The Many Flavors of Darjeeling

Sarah Karnasiewicz

The highest-quality teas grown in Darjeeling come from a varietal of the Camellia sinensis plant commonly known as China bush; the shrub thrives in the high elevations of Darjeeling, where it produces slow-growing, tender leaves. Since the growing season in Darjeeling is shorter than that of other tea-growing regions like Assam, it can be harvested only four to five times a year, after bright new leaves have emerged. Each new growth, or flush, yields tea with its own distinct characteristics; in Darjeeling, the first two flushes of the year, as well as the last one (known as the autumnal flush), are particularly prized for their nuanced flavors.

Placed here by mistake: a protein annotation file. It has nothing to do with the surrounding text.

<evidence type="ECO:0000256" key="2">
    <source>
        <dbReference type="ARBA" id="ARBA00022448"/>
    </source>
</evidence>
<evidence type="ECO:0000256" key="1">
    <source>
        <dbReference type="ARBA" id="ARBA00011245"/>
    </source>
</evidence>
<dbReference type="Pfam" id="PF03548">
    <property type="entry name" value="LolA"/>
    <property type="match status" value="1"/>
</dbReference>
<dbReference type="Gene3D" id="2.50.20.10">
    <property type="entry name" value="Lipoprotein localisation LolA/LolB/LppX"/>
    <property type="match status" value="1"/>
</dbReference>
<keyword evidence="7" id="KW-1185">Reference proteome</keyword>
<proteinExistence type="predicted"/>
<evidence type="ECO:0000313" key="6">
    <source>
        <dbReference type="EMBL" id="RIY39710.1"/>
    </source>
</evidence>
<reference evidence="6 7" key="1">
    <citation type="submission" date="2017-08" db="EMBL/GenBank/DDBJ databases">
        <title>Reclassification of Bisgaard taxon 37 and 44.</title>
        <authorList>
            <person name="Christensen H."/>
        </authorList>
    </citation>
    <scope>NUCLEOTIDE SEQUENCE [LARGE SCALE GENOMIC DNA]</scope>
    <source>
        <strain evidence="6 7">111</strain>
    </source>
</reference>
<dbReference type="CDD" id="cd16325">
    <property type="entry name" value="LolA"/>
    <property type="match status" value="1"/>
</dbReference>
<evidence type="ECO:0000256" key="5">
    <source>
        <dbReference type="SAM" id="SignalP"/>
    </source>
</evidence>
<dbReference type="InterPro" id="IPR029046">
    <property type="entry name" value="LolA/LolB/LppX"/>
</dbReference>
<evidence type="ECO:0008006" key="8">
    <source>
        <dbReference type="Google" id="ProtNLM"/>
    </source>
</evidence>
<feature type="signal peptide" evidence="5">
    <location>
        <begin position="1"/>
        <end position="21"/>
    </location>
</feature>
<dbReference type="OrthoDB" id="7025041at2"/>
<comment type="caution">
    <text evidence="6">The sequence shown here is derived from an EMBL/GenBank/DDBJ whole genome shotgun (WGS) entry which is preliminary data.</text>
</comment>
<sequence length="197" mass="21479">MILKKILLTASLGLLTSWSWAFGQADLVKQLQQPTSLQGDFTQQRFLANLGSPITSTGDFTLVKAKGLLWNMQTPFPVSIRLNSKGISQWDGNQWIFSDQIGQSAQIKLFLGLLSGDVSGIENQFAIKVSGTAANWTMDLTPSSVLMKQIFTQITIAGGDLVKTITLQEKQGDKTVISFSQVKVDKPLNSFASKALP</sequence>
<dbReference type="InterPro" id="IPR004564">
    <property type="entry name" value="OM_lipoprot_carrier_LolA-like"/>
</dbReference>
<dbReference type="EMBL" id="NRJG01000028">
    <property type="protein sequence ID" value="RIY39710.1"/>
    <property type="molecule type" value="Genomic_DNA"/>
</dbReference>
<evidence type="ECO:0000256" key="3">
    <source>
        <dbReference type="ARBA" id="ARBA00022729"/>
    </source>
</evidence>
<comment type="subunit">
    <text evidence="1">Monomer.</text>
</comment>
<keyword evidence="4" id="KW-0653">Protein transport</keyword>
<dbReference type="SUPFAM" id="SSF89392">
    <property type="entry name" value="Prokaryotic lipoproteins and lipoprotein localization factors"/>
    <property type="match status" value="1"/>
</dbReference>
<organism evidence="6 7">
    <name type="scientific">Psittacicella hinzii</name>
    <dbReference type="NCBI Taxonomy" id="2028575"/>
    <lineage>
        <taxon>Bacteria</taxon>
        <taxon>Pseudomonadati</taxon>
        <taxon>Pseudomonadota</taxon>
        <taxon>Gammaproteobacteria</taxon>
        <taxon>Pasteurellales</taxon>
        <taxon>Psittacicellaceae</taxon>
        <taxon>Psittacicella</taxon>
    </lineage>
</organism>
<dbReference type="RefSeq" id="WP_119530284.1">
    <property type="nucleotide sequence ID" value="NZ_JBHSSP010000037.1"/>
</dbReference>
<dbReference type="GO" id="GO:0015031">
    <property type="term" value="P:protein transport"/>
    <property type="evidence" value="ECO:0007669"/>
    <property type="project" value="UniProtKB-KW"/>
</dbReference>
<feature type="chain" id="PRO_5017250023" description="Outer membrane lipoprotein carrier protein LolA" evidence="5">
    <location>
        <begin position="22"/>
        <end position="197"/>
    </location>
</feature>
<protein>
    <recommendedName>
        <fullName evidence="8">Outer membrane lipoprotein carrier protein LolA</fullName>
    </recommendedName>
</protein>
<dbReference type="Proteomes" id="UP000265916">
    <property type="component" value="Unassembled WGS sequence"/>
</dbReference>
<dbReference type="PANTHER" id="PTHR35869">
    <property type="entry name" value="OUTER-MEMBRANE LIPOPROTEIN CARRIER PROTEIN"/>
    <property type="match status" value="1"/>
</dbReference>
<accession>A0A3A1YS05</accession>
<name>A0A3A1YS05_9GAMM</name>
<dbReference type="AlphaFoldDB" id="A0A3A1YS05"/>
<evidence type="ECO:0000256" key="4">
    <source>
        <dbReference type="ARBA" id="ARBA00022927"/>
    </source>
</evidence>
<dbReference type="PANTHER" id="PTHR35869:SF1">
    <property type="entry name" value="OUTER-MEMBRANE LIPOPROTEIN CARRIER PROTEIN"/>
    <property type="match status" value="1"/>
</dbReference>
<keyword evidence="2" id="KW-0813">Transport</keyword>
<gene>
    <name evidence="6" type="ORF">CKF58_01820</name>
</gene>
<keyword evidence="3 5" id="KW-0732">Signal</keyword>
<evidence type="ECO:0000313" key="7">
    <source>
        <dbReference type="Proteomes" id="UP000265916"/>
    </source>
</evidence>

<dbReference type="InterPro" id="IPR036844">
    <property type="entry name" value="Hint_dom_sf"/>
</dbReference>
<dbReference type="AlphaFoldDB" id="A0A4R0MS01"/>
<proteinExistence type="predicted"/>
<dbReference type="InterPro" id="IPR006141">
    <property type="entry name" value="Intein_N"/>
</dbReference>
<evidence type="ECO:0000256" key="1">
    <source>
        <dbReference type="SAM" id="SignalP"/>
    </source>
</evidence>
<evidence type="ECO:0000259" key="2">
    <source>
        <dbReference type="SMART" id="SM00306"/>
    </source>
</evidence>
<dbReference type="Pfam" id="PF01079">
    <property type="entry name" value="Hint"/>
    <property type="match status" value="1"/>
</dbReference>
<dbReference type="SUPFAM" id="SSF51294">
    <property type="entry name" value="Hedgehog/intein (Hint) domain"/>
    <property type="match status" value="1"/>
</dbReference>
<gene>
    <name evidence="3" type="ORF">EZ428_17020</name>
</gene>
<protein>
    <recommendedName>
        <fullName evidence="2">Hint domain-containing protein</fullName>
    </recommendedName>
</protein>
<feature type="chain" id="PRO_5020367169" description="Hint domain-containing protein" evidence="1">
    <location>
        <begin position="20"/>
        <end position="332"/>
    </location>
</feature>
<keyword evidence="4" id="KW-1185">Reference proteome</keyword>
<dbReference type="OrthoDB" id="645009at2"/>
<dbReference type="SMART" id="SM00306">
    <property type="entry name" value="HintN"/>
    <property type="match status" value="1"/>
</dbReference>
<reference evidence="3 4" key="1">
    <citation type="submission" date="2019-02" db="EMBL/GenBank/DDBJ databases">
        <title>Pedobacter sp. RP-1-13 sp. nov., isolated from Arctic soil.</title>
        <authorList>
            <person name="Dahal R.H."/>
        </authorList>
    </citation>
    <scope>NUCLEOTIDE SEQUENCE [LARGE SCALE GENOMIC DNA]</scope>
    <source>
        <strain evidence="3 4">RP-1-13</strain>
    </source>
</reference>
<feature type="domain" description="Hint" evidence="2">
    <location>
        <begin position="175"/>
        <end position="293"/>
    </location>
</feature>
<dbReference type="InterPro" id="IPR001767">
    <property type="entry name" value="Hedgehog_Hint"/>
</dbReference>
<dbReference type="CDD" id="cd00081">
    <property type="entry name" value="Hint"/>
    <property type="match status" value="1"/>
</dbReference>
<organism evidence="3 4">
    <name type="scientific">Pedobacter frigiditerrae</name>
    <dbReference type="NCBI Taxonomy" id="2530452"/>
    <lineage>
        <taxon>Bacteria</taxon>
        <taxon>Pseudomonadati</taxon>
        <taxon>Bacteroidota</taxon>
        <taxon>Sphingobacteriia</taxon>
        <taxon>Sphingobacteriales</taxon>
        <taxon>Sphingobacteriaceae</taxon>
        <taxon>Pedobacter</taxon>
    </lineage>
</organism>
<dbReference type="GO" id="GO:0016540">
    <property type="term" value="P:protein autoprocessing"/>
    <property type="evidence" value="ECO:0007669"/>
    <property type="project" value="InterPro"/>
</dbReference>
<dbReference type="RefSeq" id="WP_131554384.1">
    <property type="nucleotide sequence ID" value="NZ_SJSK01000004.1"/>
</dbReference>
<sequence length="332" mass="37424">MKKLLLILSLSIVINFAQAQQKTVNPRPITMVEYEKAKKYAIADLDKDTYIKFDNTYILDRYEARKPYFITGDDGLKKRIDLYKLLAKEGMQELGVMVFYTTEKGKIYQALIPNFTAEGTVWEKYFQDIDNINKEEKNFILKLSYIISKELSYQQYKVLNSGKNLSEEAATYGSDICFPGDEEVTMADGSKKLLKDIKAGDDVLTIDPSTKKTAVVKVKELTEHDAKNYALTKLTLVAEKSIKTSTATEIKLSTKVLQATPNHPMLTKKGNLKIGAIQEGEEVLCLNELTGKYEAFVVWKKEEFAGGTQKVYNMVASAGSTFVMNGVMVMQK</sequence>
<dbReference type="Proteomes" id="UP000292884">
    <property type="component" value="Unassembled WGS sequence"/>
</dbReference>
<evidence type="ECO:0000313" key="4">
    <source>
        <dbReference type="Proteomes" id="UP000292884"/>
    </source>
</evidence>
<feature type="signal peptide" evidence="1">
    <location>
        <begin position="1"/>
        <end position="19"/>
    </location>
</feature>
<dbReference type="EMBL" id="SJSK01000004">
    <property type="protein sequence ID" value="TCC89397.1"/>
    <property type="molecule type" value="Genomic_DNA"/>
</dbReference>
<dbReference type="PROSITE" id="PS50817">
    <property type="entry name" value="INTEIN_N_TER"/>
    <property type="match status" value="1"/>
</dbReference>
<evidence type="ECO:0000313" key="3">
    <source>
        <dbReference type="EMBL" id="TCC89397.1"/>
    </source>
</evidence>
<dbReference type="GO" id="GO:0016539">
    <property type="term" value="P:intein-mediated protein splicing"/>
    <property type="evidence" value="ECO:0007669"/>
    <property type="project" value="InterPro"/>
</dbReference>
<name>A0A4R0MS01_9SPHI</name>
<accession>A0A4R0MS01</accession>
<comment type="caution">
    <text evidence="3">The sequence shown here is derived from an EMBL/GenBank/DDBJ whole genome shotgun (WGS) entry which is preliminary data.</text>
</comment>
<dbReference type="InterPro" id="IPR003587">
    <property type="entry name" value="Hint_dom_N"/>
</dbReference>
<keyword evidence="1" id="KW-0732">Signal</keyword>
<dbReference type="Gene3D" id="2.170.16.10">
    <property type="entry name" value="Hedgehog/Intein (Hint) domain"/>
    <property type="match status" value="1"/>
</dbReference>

First flush: Picked after the arrival of the spring rains, from late February to early April, the first growth of the season produces a delicate, golden brew with a bright, grassy flavor and a lightly floral scent. Second flush: The next growth, picked in May, produces a deep-amber tea, slightly redolent of fresh-cut hay, that balances a tannic acidity with a deeper, nuttier character. Autumnal flush: The last growth of the season, picked from October to November, produces a mellow, woody-tasting tea with nutty overtones and a warm, fruity scent. Many high-quality darjeeling teas, which can keep for four to six months in a sealed container stored in a cool, dry place, indicate the flush on the label.